The Hong Kong Formula E races on October 8 and 9 could encourage more motorists to drive hybrid cars. There are plenty to choose from in the city’s car showrooms, and they largely run on a combination of petrol and electric engines.
However, hybrids are usually more expensive than petrol-only versions, so first-time buyers might be looking to buy a small car in which to learn new eco-driving skills, such as coasting, regenerative braking and when to recharge on petrol power. Hybrids are fun to drive, once you get used to these techniques and driving quietly on battery power. (They nag a bit on eco-driving.)
BMW is supplying two hybrids to organisers of the Formula E. The almost five-metre BMW i8 (HK$2.72 million) is the Central event’s safety car, and the first plug-in hybrid sports car to combine a 1.5-litre TwinPower Turbo three-cylinder petrol engine at the back with a 131-horsepower electric motor in the front. The engines combine to produce 362hp and four-wheel drive, with the lithium battery stowed low mid-chassis.
BMW has also given the i8 a light carbon-fibre-reinforced plastic passenger cell, and the home-chargeable, eight-year-warranty battery offers torque of 250 Newton metres, a range of up to 37km and a top speed of 120km/h. Using both engines, the i8 can reach 100km/h in 4.4 seconds, yet consume 2.1 litres of petrol per 100km and 11.9 kWh of electricity, BMW says, with CO2 emissions of 49 g/km.
Look out too for the 245hp BMW X5 xDrive40e (HK$899,900), the Hong Kong Formula E rescue car and the marque’s first hybrid sports activity vehicle, with a two-litre BMW TwinPower Turboengine, an electric motor and an eight-speed Steptronic transmission. It hits 100km/h in 6.8 seconds and tops at 210km/h. BMW Concessionaires (HK) also stocks the 225xe Active Tourer (HK$529,900) and the 184hp BMW 330e (HK$599,900), which reaches 100km/h 6.1 seconds, tops at 225km/h and consumes 2.1 l/100km of petrol.
Toyota and Lexus dealer Crown Motors has many models, although parallel dealers such as Richburg Motors have arguably sold them for longer. You might haggle, too, as Crown Motors last week offered deals on the 98-horsepower Sienta Hybrid Limited Edition (HK$224,000) and the 2.5-litre Alphard Hybrid (HK$749,000).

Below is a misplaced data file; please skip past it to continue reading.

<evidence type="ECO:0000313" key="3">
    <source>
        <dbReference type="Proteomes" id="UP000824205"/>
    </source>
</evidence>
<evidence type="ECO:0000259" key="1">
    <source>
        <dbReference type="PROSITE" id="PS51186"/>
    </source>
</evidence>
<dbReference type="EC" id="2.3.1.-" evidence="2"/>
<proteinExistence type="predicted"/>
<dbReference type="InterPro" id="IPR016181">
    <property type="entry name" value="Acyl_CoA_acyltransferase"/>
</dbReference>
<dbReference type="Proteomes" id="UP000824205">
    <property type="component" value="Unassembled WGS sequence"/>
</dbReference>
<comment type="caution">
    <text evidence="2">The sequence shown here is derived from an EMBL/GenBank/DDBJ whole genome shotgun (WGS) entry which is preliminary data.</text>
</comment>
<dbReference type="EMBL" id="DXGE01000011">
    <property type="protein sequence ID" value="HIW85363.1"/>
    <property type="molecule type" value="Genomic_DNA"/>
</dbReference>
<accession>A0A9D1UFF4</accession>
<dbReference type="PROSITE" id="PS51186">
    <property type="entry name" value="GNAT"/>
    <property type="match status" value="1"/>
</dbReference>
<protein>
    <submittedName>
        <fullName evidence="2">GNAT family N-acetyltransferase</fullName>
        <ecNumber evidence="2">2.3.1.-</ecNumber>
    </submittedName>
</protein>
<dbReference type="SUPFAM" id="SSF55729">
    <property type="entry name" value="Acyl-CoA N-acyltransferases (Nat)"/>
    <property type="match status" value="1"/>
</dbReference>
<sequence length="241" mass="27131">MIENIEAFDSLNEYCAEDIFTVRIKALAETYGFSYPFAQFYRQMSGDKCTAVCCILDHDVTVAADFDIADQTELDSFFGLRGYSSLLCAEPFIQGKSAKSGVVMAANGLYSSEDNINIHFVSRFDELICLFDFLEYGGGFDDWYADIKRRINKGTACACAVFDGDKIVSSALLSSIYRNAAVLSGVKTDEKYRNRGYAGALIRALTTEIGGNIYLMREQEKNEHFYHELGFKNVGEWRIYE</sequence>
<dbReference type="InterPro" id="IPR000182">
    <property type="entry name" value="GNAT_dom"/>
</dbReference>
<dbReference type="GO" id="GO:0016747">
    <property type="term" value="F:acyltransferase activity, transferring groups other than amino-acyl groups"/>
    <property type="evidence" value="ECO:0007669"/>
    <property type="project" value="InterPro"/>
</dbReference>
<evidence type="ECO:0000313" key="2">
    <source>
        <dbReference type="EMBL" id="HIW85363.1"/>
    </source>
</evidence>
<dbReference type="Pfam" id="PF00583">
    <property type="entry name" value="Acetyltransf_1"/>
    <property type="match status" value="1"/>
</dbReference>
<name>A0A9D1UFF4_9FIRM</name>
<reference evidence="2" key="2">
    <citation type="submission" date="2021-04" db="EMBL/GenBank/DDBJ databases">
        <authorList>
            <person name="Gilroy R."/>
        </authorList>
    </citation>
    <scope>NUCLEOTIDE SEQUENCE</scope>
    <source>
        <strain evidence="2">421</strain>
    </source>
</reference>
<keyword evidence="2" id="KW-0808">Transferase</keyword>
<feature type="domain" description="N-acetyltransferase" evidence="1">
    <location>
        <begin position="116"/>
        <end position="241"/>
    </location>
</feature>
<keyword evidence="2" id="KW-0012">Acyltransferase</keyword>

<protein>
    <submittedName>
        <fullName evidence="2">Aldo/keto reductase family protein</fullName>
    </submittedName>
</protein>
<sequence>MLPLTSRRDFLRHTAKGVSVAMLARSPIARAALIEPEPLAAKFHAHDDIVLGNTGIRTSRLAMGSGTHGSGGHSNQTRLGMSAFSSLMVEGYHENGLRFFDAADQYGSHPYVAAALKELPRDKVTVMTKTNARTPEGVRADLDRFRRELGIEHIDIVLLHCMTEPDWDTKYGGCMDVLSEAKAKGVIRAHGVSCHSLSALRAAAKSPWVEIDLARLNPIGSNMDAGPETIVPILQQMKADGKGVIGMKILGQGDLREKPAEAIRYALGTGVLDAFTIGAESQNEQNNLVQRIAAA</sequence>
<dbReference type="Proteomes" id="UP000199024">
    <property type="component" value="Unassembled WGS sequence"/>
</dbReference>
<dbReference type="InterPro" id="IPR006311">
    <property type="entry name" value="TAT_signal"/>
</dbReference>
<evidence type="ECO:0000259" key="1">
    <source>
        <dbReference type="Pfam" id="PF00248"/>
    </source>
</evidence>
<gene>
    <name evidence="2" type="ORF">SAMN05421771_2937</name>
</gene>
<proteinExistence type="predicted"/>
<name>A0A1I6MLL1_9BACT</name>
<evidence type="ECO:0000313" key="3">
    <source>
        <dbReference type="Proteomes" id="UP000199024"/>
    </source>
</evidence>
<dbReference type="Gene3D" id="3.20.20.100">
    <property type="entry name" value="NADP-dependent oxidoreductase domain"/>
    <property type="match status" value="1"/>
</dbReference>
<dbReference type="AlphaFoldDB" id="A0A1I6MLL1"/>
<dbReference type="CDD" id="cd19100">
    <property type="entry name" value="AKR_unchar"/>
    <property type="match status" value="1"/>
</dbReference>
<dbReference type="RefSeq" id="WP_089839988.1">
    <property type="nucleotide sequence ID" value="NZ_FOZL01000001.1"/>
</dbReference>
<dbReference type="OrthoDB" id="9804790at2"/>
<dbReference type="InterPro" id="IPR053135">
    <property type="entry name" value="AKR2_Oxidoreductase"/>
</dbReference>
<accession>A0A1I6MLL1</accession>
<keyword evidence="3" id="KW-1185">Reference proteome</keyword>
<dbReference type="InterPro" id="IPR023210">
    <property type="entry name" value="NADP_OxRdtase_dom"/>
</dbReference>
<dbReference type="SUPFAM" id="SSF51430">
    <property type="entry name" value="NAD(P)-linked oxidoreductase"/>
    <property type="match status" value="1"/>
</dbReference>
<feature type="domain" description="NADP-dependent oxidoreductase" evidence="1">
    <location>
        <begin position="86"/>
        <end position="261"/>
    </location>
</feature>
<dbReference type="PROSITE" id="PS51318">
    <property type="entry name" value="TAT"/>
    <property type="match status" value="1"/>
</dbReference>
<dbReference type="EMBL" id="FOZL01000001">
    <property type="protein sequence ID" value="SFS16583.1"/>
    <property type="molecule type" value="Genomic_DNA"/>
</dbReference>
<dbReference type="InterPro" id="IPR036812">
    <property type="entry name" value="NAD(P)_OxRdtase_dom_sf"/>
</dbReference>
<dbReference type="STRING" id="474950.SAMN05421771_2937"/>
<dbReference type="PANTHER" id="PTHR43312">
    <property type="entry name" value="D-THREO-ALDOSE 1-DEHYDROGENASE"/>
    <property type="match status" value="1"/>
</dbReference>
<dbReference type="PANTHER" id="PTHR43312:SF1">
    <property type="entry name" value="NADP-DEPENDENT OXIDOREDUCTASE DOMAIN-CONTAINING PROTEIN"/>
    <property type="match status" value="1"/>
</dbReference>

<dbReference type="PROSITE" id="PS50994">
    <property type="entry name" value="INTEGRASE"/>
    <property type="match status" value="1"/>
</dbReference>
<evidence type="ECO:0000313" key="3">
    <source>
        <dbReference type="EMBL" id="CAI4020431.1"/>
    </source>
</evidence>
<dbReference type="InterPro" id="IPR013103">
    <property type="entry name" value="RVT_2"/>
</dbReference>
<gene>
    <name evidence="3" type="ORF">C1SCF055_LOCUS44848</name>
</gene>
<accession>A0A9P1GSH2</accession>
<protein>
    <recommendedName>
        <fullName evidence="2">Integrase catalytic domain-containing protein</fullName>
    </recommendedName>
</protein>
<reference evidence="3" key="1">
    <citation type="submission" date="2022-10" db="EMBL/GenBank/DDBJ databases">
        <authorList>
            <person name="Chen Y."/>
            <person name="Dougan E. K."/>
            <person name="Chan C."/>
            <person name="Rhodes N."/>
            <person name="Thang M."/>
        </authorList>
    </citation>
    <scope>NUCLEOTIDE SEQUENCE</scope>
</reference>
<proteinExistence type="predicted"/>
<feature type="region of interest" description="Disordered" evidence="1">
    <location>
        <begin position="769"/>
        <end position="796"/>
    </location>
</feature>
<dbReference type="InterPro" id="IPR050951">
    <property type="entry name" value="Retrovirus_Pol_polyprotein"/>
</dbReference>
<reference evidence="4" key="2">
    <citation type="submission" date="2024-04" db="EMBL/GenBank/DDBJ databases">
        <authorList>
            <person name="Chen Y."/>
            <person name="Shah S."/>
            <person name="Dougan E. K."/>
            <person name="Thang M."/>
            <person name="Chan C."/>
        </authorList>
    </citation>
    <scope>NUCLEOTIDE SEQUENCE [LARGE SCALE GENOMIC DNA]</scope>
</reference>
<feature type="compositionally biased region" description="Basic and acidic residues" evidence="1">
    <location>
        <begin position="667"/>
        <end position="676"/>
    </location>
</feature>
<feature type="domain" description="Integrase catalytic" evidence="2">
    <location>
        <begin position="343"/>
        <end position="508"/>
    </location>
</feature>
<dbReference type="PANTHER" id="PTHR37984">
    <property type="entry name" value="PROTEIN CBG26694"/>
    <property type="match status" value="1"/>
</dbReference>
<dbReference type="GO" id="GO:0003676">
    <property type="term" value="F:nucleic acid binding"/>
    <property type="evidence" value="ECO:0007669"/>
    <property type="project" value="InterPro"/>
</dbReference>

The 1.8-litre Toyota Prius (HK$289,100) is a hybrid legend. More stylish than its geekier hybrid predecessors, it is a popular choice, with petrol and electric power of 120hp, comfy seats and an attractive dashboard. However, the smaller, 99hp Toyota Prius C (HK$234,150) looks a bright, manoeuvrable commuter, and could be all a household needs, with a 1.5-litre petrol engine, the 189Nm torque of its electric motor, and continuous variable transmission.
The 204hp Audi A3 Sportback e-tron (from HK$399,900) looks like a “normal” five-seater and should sell well in the more status-conscious parts of Jardine’s Lookout. Audi has the best hybrid credentials, having won three consecutive Le Mans races with a hybrid-diesel R18 e-tron quattro – from in 2012 to 2014. Such endurance expertise might reassure many families about the reliability of hybrid technology, and also remind Hongkongers of the power of the latest downsized petrol engines.
The Audi A3 Sportback e-tron is an engineering marvel with an impressive 140-horsepower, 1.4-litre TFSI, fuel-injected petrol engine and an electric motor. The hybrid shoots to 100km/h in 7.6 seconds and tops at 222km/h via a specially designed six-speed S-tronic gearbox. The lithium battery promises an electric-only range of 50km – depending on how you drive – while average petrol consumption is about 1.5 litres per 100km of petrol from a 40-litre tank, and for about 35g/km in carbon-dioxide emissions, the marque says. The A3 Sportback e-tron also has a five-star European crash-test rating, a 280-litre-to-1,120l boot, an optional “virtual cockpit” and lots of safety electronics.
Meanwhile, Mercedes-Benz Hong Kong presents its S 400 Hybrid (HK$1.72 milllion) online, with a 333hp, 3.5-litre V6 thumping out 370Nm of torque. Porsche Hong Kong is offering the 306hp Cayenne S E Hybrid (HK$1.42 million) and 330hp Panamera 4 E-Hybrid (HK$2.72 million).
Ferrari, on the other hand, arguably offers the rarest hybrids. Its 963hp LaFerrari is powered by a 6,262cc, 800hp V12 petrol engine and a 163hp electric counterpart. Fitted with HY-KERS technology that integrates the two motors, it’s “the most high performance and efficient Ferrari ever built”, the Italian marque says, citing “a maximum torque peak of over 900Nm” via a Formula One dual-clutch gearbox. The LaFerrari speeds to 100km/h in just three seconds and tops at over 350 km/h.
The limited-edition LaFerrari Aperta will be unveiled at the October 1 to 16 Paris Motor Show with a removable carbon-fibre hard and soft top, and the same performance as the original LaFerrari. The marque says both models are sold out, but look out for an Aperta on the south side of Hong Kong Island. All Ferraris must be seen in Repulse Bay, the “Supercar Capital of Asia” and home of a Ferrari showroom.